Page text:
Nickel adsorbents supported on the γ-Al2O3 with different nickel precursor species were prepared by the incipient impregnation method to investigate the influence of different precursor species on the metal dispersion and the sulfur capacity of the adsorbents. The adsorbents were characterized by N2 adsorption–desorption, H2 temperature-programmed reduction (TPR), transmission electron microscopy (TEM), O2–H2 chemisorption, and FT-IR of adsorbed pyridine. The sulfur adsorption performance was investigated at ambient temperature and pressure. The results showed that adsorbent’s metal dispersion and sulfur capacity were influenced significantly by the metal precursor species. The adsorbents prepared by nickel nitrate exhibited higher sulfur capacity and metal dispersion compared to the adsorbents prepared by nickel formate and nickel acetate. The higher performance of adsorbent prepared by nickel nitrate can be mainly attributed to the relatively more uniform metal dispersion and the smaller particle size of the nickel particles. This study demonstrates that the precursor species is an important factor for affecting the adsorption performance and provides a novel design idea of high metal dispersed catalysts.
Keywords: Precursor species; Dry impregnation; Metal dispersion; Ni/γ-Al2O3 adsorbents

Carbonylation of glycerol with urea to glycerol carbonate over supported Zn catalysts by S. E. Kondawar; R. B. Mane; A. Vasishta; S. B. More; S. D. Dhengale; C. V. Rode (41-53).
Glycerol carbonylation with urea is a very feasible option to produce glycerol carbonate with a net result of CO2 fixation through urea synthesis. The prerequisite of an efficient catalyst for this reaction is to possess both acid and basic sites together. Several acidic supports were screened for ZnO catalyst in this work and Zn/MCM-41 was found to exhibit the best activity and almost complete selectivity to glycerol carbonate (GC). Although, non-catalytic glycerol carbonylation resulted in GC formation but glycerol conversion achieved was twice with Zn/MCM-41 as a catalyst. Further to that increase in Zn loading from 2 to 5% resulted in increase in glycerol conversion from 63 to 82%. The prepared catalysts were characterized by XRD, NH3 and CO2-TPD and effects of reaction parameters such as catalyst loading, glycerol to urea mole ratio and temperature on glycerol conversion and GC selectivity in batch mode of operation were also studied. Time on stream activity of 5% Zn/MCM-41 catalyst for continuous carbonylation of glycerol was also studied for ~100 h with an average conversion of ~55% and complete selectivity to GC. This indicated five times lower productivity of GC per h due to lower residence time than that in a batch operation as compared to that of a continuous operation. Activation energy estimated from the Arrhenius plot was found to be 39.82 kJ mol−1 suggesting that the reaction is kinetically controlled. A reaction pathway mediated by acid and basic sites of the Zn/MCM-41 catalyst is also proposed.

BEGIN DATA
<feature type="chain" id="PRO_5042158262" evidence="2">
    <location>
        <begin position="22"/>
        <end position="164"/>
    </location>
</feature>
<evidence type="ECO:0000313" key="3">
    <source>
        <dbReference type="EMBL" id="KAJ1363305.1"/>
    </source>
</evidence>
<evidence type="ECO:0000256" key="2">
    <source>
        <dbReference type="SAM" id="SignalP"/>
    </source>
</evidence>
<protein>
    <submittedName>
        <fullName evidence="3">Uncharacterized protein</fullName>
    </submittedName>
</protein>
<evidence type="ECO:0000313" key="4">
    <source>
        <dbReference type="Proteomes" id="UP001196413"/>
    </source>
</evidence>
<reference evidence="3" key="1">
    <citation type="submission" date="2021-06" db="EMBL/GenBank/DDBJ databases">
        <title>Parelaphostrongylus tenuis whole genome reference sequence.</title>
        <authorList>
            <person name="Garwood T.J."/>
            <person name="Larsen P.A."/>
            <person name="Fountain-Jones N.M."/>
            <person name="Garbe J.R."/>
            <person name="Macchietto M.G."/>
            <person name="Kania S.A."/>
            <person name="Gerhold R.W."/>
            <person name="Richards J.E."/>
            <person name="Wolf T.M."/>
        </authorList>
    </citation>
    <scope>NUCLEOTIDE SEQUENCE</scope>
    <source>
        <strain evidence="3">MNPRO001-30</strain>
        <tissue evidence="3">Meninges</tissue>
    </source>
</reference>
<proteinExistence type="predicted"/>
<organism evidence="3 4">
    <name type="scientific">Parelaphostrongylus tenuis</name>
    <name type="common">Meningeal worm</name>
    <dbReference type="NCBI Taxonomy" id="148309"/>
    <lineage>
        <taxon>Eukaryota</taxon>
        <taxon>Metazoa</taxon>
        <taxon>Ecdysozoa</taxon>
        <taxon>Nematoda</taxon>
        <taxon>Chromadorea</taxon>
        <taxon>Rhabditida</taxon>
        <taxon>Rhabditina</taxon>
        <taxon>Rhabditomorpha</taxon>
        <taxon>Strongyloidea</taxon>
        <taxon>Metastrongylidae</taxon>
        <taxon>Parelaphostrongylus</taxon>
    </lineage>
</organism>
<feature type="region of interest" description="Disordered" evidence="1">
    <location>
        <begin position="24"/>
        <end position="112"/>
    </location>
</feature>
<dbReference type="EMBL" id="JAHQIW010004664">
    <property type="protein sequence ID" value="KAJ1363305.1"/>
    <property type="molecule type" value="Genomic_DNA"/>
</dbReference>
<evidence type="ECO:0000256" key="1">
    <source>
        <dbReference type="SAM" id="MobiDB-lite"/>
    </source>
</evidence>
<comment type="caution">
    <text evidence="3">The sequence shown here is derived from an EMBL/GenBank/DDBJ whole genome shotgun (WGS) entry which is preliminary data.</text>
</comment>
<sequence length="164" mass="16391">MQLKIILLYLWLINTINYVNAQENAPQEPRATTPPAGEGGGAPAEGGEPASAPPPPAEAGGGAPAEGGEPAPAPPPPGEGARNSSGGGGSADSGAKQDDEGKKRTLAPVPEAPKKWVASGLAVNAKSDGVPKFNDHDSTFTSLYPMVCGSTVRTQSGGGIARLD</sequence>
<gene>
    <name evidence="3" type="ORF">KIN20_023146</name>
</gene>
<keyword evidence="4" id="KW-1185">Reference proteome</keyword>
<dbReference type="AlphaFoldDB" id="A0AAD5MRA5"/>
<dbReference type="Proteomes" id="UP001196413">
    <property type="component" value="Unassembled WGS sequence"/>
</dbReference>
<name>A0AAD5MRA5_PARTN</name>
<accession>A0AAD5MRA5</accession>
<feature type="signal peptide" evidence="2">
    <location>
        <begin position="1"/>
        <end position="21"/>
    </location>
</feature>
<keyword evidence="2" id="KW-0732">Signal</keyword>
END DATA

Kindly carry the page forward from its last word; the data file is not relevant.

Keywords: Supported Zn; Glycerol-urea carbonylation; Glycerol carbonate; Zn loading; Acid–base ratio; Reaction pathway; Continuous process

A research into the thermodynamics of methanol to hydrocarbon (MTH): conflictions between simulated product distribution and experimental results by B. Liu; B. Yao; S. Gonzalez-Cortes; V. L. Kuznetsov; M. AlKinany; S. A. Aldrees; Tiancun Xiao; Peter P. Edwards (55-66).
Thermodynamic calculations and analysis were carried out for a rational understanding of the results from selected laboratory MTH reactions. Simulations without solid carbons (coke), CO, CO2 and light alkanes target on the yield of olefin and aromatic products, which has been found better referenced to the real experimental observations that occur in time-on-stream (TOS). The confliction between simulated data and real experimental results is presumably ascribed to the limited dwelling time of products in the reaction system. Hydrocarbon pool based reactions donate olefins and methyl-benzenes as primary products in a continuous-flow MTH reaction; when the dwelling time of product extends intra-conversions (H2 transfers) between products would further adjust the composition of MTH yield, in which case alkanes and aromatic products (cokes precursors) increase. In the case of intra-conversions are ignored due to limited product dwelling time, thermodynamic calculation on Gibbs free energy change of selected sub reactions shows fairly close results to the real experimental data, which well supports the above explanations. This work highlights the importance of proper choosing target products and/or sub reactions for a rational thermodynamic prediction of MTH product distribution obtained in time-on-stream.
Keywords: Methanol to hydrocarbon; Hydrocarbon pool mechanism; Thermodynamic; Intra-conversion; Dwelling time